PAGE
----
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E DITOR We need to elect leaders who take threats seriously

To the editor: The pandemic we are now in should affect voter’s choices in the future.

In 2016 we had Global Health Security teams at the National Security Council and Department of Homeland Security with coordinated expertise at the Centers for Disease Control. This structure navigated us through MERS, SARS and Ebola with only a little excitement. Each of these infections is either more contagious or fatal or both than COVID-19 but were contained or eliminated.

The job the federal government did was exemplary.

In 2018 the Global Health Security teams at NSC and DHS were disbanded and the CDC global response team was eroded — with less staff deployed to 10 rather than the prior 49 countries. All of this leads to a system without a chain of command, exacerbated by a president who politicized the pandemic response and misled and still misleads the public at every turn.

A year ago, Alex Azar, head of the Department of Health and Human Services, said that what kept him up at night was fear of a pandemic. In December of 2019, the World Health Organization warned of this epidemic. Peter Navarro, the White House trade negotiator, warned Trump in January and said lack of preparation “would leave Americans defenseless in the case of a full-blown coronavirus outbreak on U.S. soil.” In a memo in February, he warned of 100 million cases and 1.2 million deaths if nothing was done. In 2020 the U.S. was one of the few countries that rejected the WHO offer of a COVID-19 test. We lost weeks in developing our own.

Medical experts knew that a complete but time-limited national shutdown early was the quickest and most effective way to truncate the epidemic, followed by extensive testing, and data analysis to determine next steps. This has not yet happened and resources are still insufficient for it to happen.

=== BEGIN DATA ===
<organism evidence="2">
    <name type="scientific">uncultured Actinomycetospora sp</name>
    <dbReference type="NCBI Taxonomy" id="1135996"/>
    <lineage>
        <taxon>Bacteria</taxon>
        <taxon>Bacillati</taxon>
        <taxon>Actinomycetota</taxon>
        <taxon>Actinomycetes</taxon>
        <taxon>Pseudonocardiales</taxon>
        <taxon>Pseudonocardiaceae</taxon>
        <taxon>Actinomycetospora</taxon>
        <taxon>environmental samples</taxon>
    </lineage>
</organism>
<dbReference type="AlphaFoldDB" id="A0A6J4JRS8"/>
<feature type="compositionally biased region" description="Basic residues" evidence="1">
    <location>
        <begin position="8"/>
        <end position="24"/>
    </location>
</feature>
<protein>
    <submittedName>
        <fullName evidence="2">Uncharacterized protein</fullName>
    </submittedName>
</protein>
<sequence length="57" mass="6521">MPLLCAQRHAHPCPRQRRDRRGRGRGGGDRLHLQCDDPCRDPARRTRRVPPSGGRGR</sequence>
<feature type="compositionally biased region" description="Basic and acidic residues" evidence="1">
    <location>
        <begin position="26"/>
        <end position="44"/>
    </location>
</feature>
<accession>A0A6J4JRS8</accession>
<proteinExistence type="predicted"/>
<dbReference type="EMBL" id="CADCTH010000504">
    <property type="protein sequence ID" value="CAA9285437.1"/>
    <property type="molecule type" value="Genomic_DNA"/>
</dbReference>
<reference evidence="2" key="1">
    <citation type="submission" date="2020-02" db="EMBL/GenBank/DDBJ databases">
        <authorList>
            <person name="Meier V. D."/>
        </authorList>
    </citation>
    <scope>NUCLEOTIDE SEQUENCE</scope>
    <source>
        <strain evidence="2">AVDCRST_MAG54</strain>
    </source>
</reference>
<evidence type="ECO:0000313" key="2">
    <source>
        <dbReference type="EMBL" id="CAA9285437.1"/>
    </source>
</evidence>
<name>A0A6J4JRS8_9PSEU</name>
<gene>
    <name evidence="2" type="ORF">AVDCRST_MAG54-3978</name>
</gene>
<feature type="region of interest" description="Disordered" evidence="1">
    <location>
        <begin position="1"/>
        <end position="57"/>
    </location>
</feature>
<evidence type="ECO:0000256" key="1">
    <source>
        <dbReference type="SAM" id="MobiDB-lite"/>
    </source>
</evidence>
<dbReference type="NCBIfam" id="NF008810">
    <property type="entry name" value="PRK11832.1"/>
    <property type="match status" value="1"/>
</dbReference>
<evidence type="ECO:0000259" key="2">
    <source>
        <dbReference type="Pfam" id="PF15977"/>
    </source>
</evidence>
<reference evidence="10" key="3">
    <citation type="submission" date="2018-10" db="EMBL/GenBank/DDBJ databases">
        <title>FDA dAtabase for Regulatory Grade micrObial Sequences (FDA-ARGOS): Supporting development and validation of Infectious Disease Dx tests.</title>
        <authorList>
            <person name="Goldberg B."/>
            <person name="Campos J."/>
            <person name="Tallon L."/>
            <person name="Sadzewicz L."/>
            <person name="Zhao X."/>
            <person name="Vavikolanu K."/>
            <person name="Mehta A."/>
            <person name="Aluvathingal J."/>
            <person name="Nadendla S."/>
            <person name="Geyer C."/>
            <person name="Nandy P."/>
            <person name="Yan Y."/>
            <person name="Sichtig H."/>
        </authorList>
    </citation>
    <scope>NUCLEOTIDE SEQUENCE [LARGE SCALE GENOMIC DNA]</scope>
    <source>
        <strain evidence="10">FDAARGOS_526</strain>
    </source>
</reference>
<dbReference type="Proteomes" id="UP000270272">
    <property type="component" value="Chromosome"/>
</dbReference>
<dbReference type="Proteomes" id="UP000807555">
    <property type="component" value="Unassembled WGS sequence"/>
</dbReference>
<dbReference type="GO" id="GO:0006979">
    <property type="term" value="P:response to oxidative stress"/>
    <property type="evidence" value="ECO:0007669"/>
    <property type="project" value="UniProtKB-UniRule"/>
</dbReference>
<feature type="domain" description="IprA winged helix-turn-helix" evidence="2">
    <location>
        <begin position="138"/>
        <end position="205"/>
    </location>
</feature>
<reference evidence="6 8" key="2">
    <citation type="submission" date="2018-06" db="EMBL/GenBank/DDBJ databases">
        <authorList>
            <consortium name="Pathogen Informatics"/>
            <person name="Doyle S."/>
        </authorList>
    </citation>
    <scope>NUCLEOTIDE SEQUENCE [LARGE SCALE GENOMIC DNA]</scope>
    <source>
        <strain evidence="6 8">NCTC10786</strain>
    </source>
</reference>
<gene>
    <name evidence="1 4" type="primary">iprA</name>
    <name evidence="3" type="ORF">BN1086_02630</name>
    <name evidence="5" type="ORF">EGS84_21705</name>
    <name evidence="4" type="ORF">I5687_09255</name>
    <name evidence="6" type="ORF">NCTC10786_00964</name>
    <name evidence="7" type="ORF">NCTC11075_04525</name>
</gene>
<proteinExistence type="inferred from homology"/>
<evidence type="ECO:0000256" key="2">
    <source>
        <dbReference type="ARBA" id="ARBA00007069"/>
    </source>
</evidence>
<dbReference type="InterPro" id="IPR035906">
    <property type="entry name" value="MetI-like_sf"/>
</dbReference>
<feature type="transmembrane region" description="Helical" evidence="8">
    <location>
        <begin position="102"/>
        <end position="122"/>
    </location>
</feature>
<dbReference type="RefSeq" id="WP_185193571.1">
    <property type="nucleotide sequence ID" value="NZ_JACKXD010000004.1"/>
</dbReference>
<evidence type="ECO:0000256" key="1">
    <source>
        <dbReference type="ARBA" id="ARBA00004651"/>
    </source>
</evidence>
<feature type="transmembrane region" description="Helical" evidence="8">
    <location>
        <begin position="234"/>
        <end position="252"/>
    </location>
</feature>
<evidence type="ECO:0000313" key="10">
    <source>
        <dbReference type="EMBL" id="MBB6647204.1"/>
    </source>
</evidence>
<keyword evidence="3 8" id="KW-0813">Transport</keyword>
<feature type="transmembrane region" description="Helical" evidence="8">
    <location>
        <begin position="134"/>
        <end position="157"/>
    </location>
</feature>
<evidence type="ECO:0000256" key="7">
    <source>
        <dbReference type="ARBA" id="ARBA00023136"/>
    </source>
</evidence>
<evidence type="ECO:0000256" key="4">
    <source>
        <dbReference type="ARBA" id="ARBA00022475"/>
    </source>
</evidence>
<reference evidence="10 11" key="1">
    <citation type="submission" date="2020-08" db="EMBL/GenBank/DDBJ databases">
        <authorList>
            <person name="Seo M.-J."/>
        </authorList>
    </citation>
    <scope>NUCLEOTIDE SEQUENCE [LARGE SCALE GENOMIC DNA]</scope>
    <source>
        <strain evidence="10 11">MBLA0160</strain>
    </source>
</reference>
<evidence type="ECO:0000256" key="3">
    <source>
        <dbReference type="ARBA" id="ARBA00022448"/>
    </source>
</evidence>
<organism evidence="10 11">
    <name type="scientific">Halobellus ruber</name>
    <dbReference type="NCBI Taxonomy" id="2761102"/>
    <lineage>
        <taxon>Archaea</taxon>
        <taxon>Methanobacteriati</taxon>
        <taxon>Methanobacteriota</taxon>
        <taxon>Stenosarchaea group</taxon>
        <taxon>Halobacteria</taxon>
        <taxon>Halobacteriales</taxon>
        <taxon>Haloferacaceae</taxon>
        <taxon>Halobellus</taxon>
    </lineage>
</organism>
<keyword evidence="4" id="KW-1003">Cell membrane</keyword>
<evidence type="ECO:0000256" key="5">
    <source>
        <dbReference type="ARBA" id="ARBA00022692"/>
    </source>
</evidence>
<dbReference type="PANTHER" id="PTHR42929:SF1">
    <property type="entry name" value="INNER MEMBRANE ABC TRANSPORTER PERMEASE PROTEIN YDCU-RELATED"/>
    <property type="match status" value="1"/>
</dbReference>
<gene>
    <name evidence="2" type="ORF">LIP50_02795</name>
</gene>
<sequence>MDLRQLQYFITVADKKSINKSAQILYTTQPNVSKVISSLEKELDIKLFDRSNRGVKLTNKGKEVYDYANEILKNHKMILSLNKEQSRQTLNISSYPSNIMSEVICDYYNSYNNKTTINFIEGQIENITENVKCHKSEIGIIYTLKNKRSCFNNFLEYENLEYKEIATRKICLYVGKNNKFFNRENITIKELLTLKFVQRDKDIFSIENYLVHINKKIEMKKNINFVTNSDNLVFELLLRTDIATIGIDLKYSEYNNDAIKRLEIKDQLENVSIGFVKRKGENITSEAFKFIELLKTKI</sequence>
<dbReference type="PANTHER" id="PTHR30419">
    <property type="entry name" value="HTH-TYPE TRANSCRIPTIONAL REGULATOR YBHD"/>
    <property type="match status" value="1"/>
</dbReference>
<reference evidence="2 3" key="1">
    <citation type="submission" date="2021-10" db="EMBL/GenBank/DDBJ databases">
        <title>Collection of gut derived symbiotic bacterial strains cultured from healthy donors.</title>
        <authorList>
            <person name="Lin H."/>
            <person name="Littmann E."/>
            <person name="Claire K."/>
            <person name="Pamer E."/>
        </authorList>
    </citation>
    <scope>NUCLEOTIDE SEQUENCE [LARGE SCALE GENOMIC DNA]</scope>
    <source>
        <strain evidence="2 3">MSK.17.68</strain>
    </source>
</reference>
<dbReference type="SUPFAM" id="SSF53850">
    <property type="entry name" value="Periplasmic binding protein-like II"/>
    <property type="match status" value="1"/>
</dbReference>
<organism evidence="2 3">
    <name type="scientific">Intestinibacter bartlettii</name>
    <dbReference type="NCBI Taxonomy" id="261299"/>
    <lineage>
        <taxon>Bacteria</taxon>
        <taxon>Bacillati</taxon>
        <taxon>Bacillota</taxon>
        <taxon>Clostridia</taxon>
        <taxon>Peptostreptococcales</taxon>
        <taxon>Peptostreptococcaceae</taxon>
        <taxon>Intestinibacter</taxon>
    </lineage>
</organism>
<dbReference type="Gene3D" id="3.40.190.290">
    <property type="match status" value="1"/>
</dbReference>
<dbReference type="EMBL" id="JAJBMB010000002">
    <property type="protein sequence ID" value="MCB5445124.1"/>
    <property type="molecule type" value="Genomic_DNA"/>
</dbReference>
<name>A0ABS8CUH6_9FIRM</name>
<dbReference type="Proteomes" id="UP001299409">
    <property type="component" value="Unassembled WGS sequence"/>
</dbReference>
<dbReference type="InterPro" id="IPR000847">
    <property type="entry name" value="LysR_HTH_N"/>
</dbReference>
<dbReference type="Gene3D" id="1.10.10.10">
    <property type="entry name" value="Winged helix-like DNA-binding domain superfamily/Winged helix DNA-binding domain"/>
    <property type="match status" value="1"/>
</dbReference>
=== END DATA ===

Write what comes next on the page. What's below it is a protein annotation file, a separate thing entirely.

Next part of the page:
Economic experts knew the above and that maintaining individual household income and protecting businesses, particularly small business, from bankruptcy through direct cash payments to individuals and business would minimize the economic pain. We are passing bills to do some of this, but it seems to be too late and focused on big business and infrastructure that takes years to be realized.

We need to elect leaders who respect expertise, understand our risks, and allow decisions to be made by those with actual expertise – not political interests as their driver.

Dr. Douglas Lee Marshfi eld

Republicans sought to suppress voter turnout

To the editor: Republicans in the Wisconsin legislature went to great lengths to make voters go to the polls last week. Seventeen states had already postponed their elections and all-mail voting is done in five states, but rather than agree to a method that would maintain the integrity of the election and protect voters, the Republicans opted to force a face-to- face vote.

Assembly Speaker Robin Vos, a Republican, wearing a face mask, gloves and protective gown, had the nerve to tell Wisconsin voters, “You are incredibly safe to go out.” More than 860,000 Wisconsinites didn’t believe him and voted absentee. Election personnel estimate many thousands of other electors did not want to take a chance and just stayed home. At least one voter has verified their fears and tested positive for COVID-19.

Wisconsin Republicans have severely gerrymandered the state to allow legislators to pick their voters. April 7 was their latest effort to suppress, rather than increase, the number of people voting. They were following the lead of President Trump. He said if measures to increase the number of people voting were enacted, “You’d never have a Republican elected in this country again.”

In this instance, Wisconsin Republicans thought a low voter turnout would help elect a conservative Supreme Court justice that, in turn, would vote to purge 209,000 people from the state’s voter rolls.

When Republicans prevented Wisconsin from postponing the election or going to a mail in election, they did so to reduce voter turnout, protect their political power and knowingly put the electorate at great risk.

Regardless of which candidates won, we all lose when there are efforts to stymie voting.

Anita Slone Neillsville